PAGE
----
Gen. 28:12, NASB - He had a dream, and behold, a ladder was set on the earth with its top reaching to heaven; and behold, the angels of God were ascending and descending on it.
Gen. 28:12, WLC - ויחלם והנה סלם מצב ארצה וראשו מגיע השמימה והנה מלאכי אלהים עלים וירדים בו׃
Gen. 28:12, LXX - καὶ ἐνυπνιάσθη καὶ ἰδοὺ κλίμαξ ἐστηριγμένη ἐν τῇ γῇ ἧς ἡ κεφαλὴ ἀφικνεῖτο εἰς τὸν οὐρανόν καὶ οἱ ἄγγελοι τοῦ θεοῦ ἀνέβαινον καὶ κατέβαινον ἐπ᾽ αὐτῆς
Histories, Plb. 1.22 - περιετίθετο δ᾽ αὐτῷ κλῖμαξ ἐπικαρσίαις σανίσι καθηλωμένη, πλάτος μὲν ποδῶν τεττάρων, τὸ δὲ μῆκος ἓξ ὀργυιῶν.  τὸ δὲ τρῆμα τοῦ σανιδώματος ἦν παράμηκες καὶ περιέβαινε περὶ τὸν στῦλον μετὰ τὰς πρώτας εὐθέως τῆς κλίμακος δύ᾽ ὀργυιάς.
Histories, Plb 1.22 - and a gangway made with cross planks nailed together, four feet wide and thirty-six feet long, was made to swing round it. Now the hole in the gangway was oval shaped, and went round the pole twelve feet from one end of the gangway, which had also a wooden railing running down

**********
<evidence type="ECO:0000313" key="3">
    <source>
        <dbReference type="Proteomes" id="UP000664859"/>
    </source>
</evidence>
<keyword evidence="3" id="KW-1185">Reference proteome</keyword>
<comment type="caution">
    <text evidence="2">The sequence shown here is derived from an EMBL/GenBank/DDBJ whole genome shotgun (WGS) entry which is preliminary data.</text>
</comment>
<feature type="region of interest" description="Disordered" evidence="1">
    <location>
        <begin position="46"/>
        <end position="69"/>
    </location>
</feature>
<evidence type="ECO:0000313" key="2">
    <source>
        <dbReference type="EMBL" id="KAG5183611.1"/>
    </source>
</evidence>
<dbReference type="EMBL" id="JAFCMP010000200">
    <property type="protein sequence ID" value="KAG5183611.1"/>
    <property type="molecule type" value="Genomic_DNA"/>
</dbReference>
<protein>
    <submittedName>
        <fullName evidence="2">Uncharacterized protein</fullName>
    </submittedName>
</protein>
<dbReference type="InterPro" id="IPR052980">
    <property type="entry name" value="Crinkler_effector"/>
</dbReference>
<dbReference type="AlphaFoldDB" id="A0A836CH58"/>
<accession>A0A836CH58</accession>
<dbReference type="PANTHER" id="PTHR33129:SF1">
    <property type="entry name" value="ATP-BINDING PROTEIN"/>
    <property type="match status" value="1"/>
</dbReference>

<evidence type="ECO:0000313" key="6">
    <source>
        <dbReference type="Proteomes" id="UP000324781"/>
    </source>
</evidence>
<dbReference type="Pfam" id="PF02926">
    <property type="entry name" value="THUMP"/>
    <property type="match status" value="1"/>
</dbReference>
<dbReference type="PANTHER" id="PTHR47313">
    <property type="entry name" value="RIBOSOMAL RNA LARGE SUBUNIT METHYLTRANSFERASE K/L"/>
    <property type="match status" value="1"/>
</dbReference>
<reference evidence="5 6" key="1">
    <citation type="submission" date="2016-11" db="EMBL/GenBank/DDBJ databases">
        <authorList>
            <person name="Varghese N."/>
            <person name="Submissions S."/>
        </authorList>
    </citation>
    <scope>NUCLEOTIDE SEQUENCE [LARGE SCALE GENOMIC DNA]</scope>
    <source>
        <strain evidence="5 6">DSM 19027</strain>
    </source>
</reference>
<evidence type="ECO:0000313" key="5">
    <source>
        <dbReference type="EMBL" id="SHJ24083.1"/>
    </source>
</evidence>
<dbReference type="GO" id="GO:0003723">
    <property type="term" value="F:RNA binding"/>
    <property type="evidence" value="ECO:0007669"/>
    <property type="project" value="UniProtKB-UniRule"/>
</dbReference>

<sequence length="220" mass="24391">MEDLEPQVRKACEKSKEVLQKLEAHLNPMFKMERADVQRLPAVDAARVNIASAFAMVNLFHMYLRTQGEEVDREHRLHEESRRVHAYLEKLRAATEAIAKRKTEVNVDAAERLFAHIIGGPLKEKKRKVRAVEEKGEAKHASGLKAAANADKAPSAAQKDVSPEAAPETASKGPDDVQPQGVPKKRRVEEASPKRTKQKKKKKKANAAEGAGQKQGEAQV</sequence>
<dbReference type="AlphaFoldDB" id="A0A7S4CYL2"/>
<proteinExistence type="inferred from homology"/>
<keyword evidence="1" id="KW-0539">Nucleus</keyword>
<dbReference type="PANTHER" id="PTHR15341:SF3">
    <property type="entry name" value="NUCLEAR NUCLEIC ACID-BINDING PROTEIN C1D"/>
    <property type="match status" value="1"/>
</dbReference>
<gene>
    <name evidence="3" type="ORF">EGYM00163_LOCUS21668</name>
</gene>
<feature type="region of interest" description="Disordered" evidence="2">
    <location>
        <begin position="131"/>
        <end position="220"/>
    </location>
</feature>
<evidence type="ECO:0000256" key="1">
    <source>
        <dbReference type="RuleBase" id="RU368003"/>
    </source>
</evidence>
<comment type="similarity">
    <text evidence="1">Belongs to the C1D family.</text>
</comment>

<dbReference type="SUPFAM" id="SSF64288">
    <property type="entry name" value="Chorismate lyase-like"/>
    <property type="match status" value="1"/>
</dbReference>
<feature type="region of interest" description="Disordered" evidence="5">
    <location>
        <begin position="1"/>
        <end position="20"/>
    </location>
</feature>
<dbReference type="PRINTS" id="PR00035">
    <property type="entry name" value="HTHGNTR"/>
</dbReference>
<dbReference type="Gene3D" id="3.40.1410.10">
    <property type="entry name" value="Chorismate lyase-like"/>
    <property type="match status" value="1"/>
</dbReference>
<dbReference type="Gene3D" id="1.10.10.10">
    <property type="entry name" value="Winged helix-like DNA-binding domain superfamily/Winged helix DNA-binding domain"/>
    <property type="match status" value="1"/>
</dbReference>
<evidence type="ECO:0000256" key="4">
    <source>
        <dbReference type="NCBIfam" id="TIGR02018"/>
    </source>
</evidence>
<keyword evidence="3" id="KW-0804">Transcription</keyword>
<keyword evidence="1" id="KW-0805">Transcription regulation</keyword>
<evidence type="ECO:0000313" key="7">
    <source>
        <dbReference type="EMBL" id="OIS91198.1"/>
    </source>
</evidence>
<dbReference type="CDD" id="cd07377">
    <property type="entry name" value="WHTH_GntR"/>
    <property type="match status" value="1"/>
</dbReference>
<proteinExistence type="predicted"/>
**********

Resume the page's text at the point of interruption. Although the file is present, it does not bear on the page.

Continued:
In Josephus, "κλίμακας" can connote a literal ladder, but it is most certainly used, as in the above references, to indicate a very massive geological "Ramp," (http://classic.net.bible.org/dictionary.php?word=Ladder%20Of%20Tyre).
Josephus, J. AJ 12.8.3 - And Judas came upon the city in the morning; and when he found that the enemy were making an assault upon the walls, and that some of them brought ladders
J. AJ 12.338 - ἤδη τοῖς τείχεσι προσβεβληκότας τοὺς πολεμίους καὶ τοὺς μὲν κλίμακας, ὥστε ἀναβαίνειν ἐπ᾽ αὐτά, τοὺς δὲ μηχανήματα προσφέροντας, κελεύσας